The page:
Legislature Makes Progress with Water Quality Bill

The water quality bill is off to the Governor. Photo from VT Digger.

Before adjourning for the year the Vermont House and Senate agreed on the terms of a key water quality bill. The legislation was a major LCC priority and we thank Governor Shumlin, Vermont environmental agencies, legislators and activists that helped bring the water quality bill to fruition this session. 

The bill raises $7.5 million in new revenues. The money will come from a 0.2% increase in the property transfer tax, an increase in the cost of a variety of water quality related permit fees, and a $30 per ton levy on nonagricultural fertilizers. The property transfer tax surcharge raises the most revenue. The surcharge excludes the first $100,000 of value of property and properties purchased through certain low interest loan programs. The legislation repeals the surcharge in 2018.

The property transfer tax surcharge replaced other revenue sources that had been considered and then dropped. Most prominent among these was a fee per parcel. In various earlier iterations such a fee would have been assessed on everyone in the state, only businesses, or only businesses in the Champlain Basin. Some versions would have had a tiered assessment based on the impervious surface of the parcel in question, but ultimately this was deemed too complicated to proceed with at the present time. Instead, the legislation directs the State Treasurer to recommend a water quality revenue source designed to collect revenue “in proportion to the negative impacts of property, parcel use, parcel type, or activity on the water quality of the State.” The report is due one year before repeal of the property transfer tax surcharge, so the legislature will have an opportunity to consider alternative means of replacing the lost revenue.

Just under half of the new revenue will be used to hire eight people in the Agency of Agriculture and 13 in the Department of Environmental Conservation (VT DEC). New employees will conduct farm inspections and help implement the Lake Champlain clean-up plan (TMDL) expected from EPA this summer.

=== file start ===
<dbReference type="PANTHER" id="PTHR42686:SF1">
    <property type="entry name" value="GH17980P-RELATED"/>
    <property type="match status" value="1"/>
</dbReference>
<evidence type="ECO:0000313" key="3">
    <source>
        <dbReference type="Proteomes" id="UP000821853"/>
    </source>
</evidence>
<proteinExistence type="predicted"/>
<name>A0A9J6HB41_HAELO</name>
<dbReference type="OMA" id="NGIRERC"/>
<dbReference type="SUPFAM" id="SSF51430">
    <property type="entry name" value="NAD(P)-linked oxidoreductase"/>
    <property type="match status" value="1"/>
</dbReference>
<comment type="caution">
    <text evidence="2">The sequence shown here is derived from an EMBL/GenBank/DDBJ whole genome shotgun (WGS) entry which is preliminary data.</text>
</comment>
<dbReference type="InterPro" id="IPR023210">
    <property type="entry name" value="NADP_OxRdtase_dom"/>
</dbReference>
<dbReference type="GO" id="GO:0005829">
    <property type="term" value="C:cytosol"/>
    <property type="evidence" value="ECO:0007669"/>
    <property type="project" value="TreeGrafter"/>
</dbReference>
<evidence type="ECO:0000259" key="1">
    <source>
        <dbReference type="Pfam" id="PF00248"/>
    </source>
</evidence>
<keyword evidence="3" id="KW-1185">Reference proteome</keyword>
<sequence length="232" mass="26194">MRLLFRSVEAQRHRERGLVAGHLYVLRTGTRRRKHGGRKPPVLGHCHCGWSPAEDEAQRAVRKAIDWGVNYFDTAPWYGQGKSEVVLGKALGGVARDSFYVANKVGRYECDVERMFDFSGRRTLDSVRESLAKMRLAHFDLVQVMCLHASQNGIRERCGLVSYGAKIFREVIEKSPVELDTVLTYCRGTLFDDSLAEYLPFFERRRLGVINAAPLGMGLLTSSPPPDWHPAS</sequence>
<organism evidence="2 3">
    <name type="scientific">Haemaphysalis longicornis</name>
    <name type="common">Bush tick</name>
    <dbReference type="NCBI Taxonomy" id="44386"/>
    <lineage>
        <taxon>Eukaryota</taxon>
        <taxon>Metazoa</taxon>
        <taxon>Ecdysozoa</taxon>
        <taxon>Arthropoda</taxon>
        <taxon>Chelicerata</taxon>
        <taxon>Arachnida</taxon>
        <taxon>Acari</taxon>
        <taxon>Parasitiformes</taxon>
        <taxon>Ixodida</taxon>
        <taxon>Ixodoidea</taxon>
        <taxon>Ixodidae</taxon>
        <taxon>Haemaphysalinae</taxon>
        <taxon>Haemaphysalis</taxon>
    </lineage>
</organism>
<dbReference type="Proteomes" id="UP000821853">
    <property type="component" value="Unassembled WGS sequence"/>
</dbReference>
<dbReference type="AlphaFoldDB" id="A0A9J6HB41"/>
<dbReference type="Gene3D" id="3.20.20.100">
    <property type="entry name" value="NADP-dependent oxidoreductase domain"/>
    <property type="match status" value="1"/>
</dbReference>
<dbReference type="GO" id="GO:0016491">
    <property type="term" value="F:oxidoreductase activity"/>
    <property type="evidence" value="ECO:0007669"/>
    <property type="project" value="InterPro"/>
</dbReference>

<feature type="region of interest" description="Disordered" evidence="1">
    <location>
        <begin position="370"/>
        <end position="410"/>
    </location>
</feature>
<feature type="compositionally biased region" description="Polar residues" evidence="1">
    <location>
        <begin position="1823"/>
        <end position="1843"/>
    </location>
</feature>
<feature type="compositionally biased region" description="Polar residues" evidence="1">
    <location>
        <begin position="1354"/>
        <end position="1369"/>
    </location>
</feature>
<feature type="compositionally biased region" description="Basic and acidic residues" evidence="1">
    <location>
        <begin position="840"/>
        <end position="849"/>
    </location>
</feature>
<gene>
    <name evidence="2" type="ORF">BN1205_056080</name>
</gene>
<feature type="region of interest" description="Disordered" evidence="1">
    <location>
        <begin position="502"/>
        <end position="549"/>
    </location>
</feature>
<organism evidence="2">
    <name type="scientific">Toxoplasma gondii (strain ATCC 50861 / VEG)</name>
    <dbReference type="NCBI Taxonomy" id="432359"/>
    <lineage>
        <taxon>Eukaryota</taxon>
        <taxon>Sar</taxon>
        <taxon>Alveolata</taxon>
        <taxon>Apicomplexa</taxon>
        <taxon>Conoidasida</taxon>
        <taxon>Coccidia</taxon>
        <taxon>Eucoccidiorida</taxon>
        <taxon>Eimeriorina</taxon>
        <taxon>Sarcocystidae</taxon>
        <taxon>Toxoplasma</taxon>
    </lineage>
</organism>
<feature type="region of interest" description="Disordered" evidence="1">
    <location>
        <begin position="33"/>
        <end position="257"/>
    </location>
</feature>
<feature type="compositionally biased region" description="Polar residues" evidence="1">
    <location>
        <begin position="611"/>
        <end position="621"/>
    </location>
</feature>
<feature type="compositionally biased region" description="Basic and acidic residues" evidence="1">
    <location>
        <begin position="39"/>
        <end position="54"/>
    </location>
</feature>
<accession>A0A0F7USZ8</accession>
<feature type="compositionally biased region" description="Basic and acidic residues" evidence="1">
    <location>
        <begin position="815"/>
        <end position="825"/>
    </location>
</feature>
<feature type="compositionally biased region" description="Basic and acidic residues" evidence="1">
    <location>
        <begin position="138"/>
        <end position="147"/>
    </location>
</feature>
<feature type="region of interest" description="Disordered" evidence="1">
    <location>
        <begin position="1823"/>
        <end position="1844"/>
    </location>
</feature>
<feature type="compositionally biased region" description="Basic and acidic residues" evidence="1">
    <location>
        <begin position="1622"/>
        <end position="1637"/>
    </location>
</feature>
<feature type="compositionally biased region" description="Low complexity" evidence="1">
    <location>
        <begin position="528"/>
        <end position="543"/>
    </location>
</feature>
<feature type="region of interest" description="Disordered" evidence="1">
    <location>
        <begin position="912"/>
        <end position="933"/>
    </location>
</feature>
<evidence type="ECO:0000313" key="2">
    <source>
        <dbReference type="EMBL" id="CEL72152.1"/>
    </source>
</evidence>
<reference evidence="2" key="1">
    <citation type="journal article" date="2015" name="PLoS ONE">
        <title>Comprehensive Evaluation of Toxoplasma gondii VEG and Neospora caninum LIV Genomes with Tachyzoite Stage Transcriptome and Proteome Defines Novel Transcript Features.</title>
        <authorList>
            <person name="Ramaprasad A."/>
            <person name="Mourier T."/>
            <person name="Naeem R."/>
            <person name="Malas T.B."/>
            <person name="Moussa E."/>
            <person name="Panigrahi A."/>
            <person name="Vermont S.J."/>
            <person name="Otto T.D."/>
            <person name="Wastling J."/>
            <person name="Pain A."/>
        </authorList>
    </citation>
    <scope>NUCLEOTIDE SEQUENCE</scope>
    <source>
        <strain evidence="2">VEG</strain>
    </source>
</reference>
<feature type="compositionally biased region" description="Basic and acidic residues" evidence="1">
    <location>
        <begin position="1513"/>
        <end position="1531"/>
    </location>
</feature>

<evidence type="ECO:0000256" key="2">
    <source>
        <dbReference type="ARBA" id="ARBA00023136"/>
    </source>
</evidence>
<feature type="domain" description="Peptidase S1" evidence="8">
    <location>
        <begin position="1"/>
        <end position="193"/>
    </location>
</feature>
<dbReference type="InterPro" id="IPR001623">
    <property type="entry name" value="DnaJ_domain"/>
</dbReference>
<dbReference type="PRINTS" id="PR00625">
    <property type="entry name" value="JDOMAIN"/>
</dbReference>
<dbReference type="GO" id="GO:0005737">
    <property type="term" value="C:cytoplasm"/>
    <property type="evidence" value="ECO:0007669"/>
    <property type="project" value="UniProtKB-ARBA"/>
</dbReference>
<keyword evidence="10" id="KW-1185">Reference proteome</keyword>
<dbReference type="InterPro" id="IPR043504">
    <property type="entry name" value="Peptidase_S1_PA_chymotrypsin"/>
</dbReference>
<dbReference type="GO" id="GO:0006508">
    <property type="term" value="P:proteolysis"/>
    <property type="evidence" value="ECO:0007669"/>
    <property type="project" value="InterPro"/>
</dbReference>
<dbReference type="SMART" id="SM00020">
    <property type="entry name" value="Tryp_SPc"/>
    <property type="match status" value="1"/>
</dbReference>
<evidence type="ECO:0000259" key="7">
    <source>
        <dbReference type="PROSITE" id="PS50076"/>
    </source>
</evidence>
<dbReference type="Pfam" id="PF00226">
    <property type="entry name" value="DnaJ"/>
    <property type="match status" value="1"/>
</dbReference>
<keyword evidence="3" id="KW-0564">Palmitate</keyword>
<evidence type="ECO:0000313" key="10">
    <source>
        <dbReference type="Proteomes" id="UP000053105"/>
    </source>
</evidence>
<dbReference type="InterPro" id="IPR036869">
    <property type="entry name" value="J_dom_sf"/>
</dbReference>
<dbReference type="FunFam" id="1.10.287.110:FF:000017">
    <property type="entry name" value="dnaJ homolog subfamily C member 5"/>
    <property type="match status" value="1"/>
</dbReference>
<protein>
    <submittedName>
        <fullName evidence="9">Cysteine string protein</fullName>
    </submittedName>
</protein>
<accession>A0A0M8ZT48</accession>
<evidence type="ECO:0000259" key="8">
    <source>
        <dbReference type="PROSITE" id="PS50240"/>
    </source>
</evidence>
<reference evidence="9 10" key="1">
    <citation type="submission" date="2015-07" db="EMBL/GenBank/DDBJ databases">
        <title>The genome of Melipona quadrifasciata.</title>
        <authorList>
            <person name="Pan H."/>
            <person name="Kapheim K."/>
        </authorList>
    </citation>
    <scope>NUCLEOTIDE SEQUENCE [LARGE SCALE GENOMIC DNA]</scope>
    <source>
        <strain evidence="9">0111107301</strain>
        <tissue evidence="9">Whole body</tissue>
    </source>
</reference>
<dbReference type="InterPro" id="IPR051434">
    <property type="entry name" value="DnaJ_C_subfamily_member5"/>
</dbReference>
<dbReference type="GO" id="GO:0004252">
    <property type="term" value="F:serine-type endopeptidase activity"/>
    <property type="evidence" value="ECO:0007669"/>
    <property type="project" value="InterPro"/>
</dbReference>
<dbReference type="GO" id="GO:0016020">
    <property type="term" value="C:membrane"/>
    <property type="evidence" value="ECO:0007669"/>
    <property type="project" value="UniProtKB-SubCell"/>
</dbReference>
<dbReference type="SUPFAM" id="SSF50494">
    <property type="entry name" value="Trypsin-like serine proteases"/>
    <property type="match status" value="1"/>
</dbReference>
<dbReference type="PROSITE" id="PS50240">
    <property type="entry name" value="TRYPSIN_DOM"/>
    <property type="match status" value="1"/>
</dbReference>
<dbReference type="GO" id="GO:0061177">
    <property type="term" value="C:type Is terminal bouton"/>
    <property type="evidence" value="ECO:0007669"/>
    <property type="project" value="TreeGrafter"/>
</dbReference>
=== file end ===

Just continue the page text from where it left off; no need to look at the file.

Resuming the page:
There are also numerous policy revisions in the bill. It requires VT DEC to establish a new permit system for municipal roads. It calls for changing the name of Acceptable Agricultural Practices to Required Agricultural Practices and revising them so they are more protective of water quality. Farmers who are shown to be out of compliance with these practices will no longer be eligible for reduced tax rates through the Current Use program. It creates a small farm certification program, requires new training programs for farm operators and custom manure applicators, and streamlines agricultural enforcement operations. The legislation increases the involvement of Regional Planning Commissions in basin planning and calls for revision of forestry Acceptable Management Practices.

Overall the bill is a significant step forward for addressing water quality issues. The new revenues will help immensely but will not be sufficient to address all needs. The source of the funding is broad-based and sustainable. On the other hand, LCC would rather see a stronger tie between the revenue source and the sources of lake pollution. No bill coming out of the legislative process is perfect, but we will take the progress represented by this bill and build on it in the future.